Wednesday, 19 April 2017

Building a Wall between Religion and State


Recently, there has been an increasing trend in news reporting about religious issues. The early 2017 was marred by Trump’s presidential edict, in which it restricts immigration to the U.S. from several Middle Eastern countries such as Libya and Iran. Similar situation happens in the Republic of Indonesia. The gubernatorial election in Special Capital Region of Jakarta has become a hot topic for Indonesians everywhere. Unfortunately, engaging participation from both sides – those who support the incumbent and those who wants to replace him – often employs religious rhetoric instead of merit-based arguments. I found such events as divisive and unproductive, unfit for any course of nation-building within this globalized society. Thomas Jefferson once argued in his Danbury Baptist letter using the phrase, “A wall of separation between church and state.” I concurs with Jefferson’s stance that religion should be separated from the state.
The state has a fundamental obligation to serve all its subject’s interest. The state actors must put public interests above all else – including religion. Public interest does not always go hand-in-hand with religious values. For example, a Delhi High Court’s ruling on a plan to build a Jain temple on forest land at Chatra, Jharkand explicitly stated that the interest of religion “cannot be allowed to supersede the interests of the public at large.” (Press Trust of India, 2014). This shows that religious interests often conflict with public needs.
The state should not intervene in religious matters. State intervention in its subjects’ spiritual activities are harmful and unwanted. State actors should guarantee the freedom to practice religions. As a matter of fact, one study by Legatum Prosperity Index shows that the ten top of the most tolerant countries in the world are actually secular states (Meltzer, 2016). The study illustrates how religious countries – specifically those who applied religious laws – are in fact repress religious freedom because the state has too much power to dictate people how they should practice their faith.
The third reason of why religion should be separated from is that the state should not prefer one religion over another. A preferential treatment by the state to one religion over another might provoke religious conflicts. As an instance, it is an irony that there is a recent event in Singkil, Aceh – a province that applied Sharia law – in which a church is burned down by intolerant mobs (Firdaus, 2015). The burning of a church in Aceh shows that an implementation of religious law does not ensure increased tolerance.
Some proponents argue that religion should have a say in politics because they think of religion as a primary guide which governs every aspect of life – this includes politics as the governing force in human’s contemporary society. They want to use religion as the basis for legislation, much like the Declaration of Independence in the U.S. or the 1945 Constitution in Indonesia. For instance, Hizbut Tahrir Indonesia, a prominent Islamic organization in Indonesia, declared that Islam should control politics (Hizbut Tahrir Indonesia, 2016). They further claimed that Indonesia should use the Holy Quran as the sole source of law.
Such claim is an oversimplification of a well-established faith like Islam. Interpreting religious text – including the Holy Quran – Is a difficult task to do. There are many complex procedures to accomplish in order to produce an accurate interpretation of religious texts. In Indonesia, there is an ongoing debate on whether hijab is compulsory that started since more than a decade ago. This polemic involves several leading Islamic clerics from a very wide spectrum such as Habib Rizieq and Quraish Shihab (Karyadi, 2015).  This demonstrates how religious text can be unsuitable to be used as the legal basis for the state because the varying interpretations is a paradox to the need for law to be just, fair, and therefore, clear.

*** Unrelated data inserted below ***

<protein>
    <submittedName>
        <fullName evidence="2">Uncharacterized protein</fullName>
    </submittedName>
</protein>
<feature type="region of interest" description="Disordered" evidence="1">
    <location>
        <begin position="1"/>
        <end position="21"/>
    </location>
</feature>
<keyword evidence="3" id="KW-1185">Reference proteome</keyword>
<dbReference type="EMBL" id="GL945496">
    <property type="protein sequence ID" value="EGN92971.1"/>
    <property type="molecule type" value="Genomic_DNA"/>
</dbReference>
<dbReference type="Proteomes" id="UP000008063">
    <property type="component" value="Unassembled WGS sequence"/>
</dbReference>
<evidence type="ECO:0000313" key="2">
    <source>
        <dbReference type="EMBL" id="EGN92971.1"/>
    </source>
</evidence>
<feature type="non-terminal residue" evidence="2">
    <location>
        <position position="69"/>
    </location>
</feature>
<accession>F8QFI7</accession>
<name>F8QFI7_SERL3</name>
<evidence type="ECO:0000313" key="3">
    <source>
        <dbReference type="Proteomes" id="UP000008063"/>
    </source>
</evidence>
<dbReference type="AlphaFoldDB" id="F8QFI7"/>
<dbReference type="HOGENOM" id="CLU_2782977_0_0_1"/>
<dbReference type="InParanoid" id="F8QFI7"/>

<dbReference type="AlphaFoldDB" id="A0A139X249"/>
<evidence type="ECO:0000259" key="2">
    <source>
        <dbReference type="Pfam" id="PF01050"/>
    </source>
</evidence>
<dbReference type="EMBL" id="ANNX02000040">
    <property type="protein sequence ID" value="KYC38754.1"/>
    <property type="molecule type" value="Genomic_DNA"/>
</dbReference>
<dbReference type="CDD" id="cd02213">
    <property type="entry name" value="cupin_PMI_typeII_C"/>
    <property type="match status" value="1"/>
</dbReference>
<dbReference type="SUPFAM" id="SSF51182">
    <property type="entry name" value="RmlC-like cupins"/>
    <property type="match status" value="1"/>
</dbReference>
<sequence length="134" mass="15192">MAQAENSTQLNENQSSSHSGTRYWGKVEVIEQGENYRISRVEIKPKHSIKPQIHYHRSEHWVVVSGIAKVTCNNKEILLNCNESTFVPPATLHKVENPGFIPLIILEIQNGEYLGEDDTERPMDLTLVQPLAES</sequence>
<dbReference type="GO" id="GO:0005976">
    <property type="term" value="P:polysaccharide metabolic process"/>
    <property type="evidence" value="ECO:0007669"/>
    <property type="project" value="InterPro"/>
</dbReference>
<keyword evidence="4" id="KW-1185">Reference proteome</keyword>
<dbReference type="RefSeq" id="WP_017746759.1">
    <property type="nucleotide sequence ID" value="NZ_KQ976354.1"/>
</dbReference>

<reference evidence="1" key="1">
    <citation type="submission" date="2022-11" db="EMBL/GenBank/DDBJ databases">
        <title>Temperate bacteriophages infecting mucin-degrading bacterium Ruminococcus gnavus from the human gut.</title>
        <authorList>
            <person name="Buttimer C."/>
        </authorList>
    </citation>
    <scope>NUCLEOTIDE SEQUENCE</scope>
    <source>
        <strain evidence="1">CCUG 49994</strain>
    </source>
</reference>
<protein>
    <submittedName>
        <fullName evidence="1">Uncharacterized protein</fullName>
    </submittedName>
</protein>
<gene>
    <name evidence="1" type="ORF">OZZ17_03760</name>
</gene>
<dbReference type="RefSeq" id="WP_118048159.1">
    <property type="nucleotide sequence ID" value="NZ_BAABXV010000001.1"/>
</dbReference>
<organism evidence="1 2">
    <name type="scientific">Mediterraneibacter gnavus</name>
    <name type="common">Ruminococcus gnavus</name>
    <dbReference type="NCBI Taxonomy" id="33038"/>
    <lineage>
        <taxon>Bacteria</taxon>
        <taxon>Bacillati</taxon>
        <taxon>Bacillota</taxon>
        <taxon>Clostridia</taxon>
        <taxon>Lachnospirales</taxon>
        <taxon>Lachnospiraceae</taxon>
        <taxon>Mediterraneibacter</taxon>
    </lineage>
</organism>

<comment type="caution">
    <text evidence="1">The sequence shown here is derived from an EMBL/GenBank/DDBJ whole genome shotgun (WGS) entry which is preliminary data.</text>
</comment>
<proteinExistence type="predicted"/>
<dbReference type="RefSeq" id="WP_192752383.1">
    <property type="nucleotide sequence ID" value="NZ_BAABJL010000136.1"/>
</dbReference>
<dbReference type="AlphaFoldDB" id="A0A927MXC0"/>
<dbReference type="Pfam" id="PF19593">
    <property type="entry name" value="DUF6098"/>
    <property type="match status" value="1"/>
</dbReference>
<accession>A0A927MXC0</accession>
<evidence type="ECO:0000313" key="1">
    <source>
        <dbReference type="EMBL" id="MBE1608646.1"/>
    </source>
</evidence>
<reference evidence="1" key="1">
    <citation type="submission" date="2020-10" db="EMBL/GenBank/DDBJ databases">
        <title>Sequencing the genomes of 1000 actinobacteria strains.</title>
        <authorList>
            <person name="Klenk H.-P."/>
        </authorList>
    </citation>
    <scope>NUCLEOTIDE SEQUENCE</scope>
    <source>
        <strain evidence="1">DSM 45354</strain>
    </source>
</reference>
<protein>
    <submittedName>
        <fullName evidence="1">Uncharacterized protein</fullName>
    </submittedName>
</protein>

Exploring all those arguments are important because they are not often get talked about on mainstream medias. They tend to follow the current trends, instead of presenting alternative narratives such as those points before. This is crucial because people need to know both sides of the opposing faction before they can decide themselves. In my case, hopefully the readers can finally see the benefit of separating religion from the state. By drawing a clear line between religion and state, religious issues such as the controversy over Jakarta’s gubernatorial election might be easily avoided.


 References
Firdaus, F. (2015, October 14). Kesaksian Pendeta Aceh Singkil: 60 menit terjebak di gereja. Retrieved February 28, 2017, from http://www.rappler.com/indonesia/109265-kesaksian-pendeta-aceh-singkil
Hizbut Tahrir Indonesia. (2016, September 21). Islam Mengatur Politik. Retrieved February 28, 2017, from https://hizbut-tahrir.or.id/2016/09/21/islam-mengatur-politik/
Karyadi, F. (2015, July 24). Quraish Shihab dan Islam Nusantara. Retrieved February 28, 2017, from http://www.nu.or.id/post/read/61063/quraish-shihab-dan-islam-nusantara
Meltzer, H. (2016, December 29). Mapped: The world's most (and least) free and tolerant countries. Retrieved February 28, 2017, from http://www.telegraph.co.uk/travel/maps-and-graphics/mapped-the-most-tolerant-countries/
Meltzer, H. (2016, December 29). Mapped: The world's most (and least) free and tolerant countries. Retrieved February 28, 2017, from http://www.telegraph.co.uk/travel/maps-and-graphics/mapped-the-most-tolerant-countries/

Press Trust of India. (2014, July 30). Religion not above public interest. Retrieved February 28, 2017, from http://timesofindia.indiatimes.com/city/delhi/Religion-not-above-public-interest-HC/articleshow/39259129.cms